Effect of Irrigated Agriculture on Ground-Water Quality in the Appalachian and Northeastern States

by W. F. Ritter, Univ of Delaware, Newark, DE, USA,
F. J. Humenik, Univ of Delaware, Newark, DE, USA,
R. W. Skaggs, Univ of Delaware, Newark, DE, USA,

Document Type: Proceeding Paper

Part of: Water Forum '86: World Water Issues in Evolution


Irrigation acreage has more than doubled in Virginia, North Carolina, Delaware and Maryland in the last 10 years. Ground-water studies have been conducted in Delaware, Maryland and New York in irrigated regions. Nitrate and aldicarb leaching has occurred on Long Island in New York where potatoes are grown. Poultry manure is the largest source of nitrate contamination of the water-table aquifer on the Delmarva Peninsula in Maryland. Both pesticide and nitrate leaching under irrigation has been studied in Delaware. A total water management system that can be used for both drainage and subsurface irrigation has been developed in North Carolina. The system will increase crop yields and has the potential for reducing nitrates by water table control.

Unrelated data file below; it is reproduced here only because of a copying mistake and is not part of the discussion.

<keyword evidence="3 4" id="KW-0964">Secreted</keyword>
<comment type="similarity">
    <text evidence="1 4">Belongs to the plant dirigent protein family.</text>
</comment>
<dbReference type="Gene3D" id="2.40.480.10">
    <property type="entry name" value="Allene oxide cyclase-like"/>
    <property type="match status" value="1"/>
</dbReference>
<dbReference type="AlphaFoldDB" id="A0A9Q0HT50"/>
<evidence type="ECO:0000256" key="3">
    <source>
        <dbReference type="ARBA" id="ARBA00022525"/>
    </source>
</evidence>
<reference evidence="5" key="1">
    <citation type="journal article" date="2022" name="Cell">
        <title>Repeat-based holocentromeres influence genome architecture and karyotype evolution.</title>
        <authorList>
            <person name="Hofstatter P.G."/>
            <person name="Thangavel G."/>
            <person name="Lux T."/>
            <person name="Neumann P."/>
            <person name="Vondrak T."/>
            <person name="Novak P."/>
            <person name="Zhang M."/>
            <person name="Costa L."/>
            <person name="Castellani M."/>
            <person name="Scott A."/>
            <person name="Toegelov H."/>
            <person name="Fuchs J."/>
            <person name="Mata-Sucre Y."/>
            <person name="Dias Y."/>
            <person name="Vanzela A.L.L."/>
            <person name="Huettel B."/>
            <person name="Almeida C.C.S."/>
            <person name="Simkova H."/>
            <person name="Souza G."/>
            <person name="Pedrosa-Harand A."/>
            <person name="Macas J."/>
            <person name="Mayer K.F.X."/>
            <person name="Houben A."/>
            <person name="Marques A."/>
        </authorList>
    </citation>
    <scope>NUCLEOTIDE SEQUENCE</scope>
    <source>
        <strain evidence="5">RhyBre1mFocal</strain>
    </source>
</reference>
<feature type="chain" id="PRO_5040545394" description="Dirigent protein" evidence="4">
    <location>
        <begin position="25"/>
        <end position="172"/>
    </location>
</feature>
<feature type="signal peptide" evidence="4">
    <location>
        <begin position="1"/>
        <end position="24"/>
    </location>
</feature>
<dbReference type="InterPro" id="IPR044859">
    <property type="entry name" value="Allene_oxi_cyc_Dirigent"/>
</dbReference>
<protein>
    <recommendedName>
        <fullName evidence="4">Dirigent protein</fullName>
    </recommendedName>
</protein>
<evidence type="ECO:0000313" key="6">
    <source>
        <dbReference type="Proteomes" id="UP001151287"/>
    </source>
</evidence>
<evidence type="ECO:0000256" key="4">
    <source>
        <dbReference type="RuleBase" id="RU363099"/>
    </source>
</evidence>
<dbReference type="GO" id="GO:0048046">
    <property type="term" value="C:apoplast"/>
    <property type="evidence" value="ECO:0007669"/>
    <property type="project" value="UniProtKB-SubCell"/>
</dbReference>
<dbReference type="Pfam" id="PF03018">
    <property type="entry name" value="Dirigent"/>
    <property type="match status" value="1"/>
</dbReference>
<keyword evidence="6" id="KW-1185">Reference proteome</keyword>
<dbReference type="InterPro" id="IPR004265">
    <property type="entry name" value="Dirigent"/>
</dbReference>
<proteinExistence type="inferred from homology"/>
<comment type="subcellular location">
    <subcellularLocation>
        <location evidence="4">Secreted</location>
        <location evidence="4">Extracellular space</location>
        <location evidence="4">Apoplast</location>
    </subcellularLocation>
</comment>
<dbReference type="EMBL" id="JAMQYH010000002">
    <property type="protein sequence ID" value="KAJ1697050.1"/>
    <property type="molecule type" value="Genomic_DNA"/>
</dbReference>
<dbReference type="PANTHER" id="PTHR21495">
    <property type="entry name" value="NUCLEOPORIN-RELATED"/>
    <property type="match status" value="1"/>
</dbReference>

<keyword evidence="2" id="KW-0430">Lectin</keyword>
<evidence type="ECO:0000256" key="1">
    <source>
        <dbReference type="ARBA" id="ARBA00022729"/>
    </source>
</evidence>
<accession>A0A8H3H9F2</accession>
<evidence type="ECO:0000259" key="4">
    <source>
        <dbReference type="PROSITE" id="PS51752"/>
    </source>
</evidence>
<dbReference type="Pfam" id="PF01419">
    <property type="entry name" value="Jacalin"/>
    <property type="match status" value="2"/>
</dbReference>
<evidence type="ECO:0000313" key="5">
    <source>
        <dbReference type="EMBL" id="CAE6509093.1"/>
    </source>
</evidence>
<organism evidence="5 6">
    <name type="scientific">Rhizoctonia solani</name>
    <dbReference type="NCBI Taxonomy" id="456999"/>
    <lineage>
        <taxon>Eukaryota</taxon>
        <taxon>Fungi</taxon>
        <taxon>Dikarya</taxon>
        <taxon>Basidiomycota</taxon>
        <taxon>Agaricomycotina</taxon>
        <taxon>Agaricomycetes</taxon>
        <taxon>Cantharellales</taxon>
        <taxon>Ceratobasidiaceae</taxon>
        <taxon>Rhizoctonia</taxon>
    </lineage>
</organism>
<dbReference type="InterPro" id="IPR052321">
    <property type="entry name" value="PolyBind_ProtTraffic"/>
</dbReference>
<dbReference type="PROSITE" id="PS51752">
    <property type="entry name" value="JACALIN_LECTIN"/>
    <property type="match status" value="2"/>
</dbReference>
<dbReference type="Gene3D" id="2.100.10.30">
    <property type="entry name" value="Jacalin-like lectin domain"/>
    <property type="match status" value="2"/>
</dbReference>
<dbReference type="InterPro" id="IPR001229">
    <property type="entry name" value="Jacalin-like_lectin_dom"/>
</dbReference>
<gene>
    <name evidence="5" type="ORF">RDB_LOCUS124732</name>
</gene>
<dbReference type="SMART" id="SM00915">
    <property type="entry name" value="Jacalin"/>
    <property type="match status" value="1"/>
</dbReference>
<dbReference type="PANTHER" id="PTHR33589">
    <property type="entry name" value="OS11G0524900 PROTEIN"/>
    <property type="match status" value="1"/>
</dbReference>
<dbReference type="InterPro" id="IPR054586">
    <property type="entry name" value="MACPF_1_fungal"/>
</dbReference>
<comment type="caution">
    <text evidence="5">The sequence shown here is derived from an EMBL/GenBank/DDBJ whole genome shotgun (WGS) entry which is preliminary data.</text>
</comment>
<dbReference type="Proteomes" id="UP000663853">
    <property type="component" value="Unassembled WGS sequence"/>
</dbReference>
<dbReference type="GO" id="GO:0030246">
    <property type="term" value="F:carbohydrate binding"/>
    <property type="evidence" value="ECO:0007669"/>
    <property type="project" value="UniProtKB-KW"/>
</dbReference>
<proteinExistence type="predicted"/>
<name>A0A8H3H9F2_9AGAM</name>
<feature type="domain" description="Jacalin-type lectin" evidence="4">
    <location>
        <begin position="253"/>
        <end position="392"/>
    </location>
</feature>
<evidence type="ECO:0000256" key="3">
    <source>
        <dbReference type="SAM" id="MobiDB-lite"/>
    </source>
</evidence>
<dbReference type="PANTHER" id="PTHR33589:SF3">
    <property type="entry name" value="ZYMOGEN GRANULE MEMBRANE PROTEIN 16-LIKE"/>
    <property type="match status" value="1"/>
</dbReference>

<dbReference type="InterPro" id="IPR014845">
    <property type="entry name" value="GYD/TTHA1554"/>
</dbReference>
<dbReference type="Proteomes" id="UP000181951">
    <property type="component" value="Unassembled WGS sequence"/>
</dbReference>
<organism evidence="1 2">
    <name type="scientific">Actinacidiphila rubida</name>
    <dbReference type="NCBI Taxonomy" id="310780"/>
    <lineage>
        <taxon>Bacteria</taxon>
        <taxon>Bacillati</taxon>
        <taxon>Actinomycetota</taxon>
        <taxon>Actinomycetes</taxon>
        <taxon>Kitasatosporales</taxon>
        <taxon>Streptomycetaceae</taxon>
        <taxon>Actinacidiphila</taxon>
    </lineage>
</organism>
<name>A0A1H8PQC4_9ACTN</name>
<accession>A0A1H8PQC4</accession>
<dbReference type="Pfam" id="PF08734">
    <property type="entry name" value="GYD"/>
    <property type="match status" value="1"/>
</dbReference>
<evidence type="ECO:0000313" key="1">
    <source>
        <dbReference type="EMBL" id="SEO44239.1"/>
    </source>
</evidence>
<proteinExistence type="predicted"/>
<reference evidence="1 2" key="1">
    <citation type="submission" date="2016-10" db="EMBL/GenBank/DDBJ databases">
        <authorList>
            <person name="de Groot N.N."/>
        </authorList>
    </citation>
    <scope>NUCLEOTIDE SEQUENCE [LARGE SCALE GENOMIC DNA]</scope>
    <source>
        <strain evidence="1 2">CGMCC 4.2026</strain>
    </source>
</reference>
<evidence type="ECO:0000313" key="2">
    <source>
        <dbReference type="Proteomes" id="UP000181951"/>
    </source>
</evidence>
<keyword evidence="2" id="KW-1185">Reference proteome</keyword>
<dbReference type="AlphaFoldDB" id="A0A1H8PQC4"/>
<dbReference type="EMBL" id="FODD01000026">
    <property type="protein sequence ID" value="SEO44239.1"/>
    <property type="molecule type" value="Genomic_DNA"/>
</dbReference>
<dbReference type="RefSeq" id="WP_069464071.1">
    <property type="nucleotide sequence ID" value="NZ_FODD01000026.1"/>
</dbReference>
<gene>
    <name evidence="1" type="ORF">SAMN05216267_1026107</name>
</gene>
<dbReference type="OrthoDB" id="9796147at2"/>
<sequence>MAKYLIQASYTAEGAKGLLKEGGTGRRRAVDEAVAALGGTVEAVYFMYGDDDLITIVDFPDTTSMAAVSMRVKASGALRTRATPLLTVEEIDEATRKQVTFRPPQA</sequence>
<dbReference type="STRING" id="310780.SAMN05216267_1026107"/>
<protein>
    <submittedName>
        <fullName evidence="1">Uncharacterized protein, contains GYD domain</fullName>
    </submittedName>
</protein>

Subject Headings: Irrigation | Water management | Groundwater quality | Agricultural wastes | Water quality | Nitrates | Water table | United States | Appalachian | Delaware | Maryland | North Carolina | New York | Virginia

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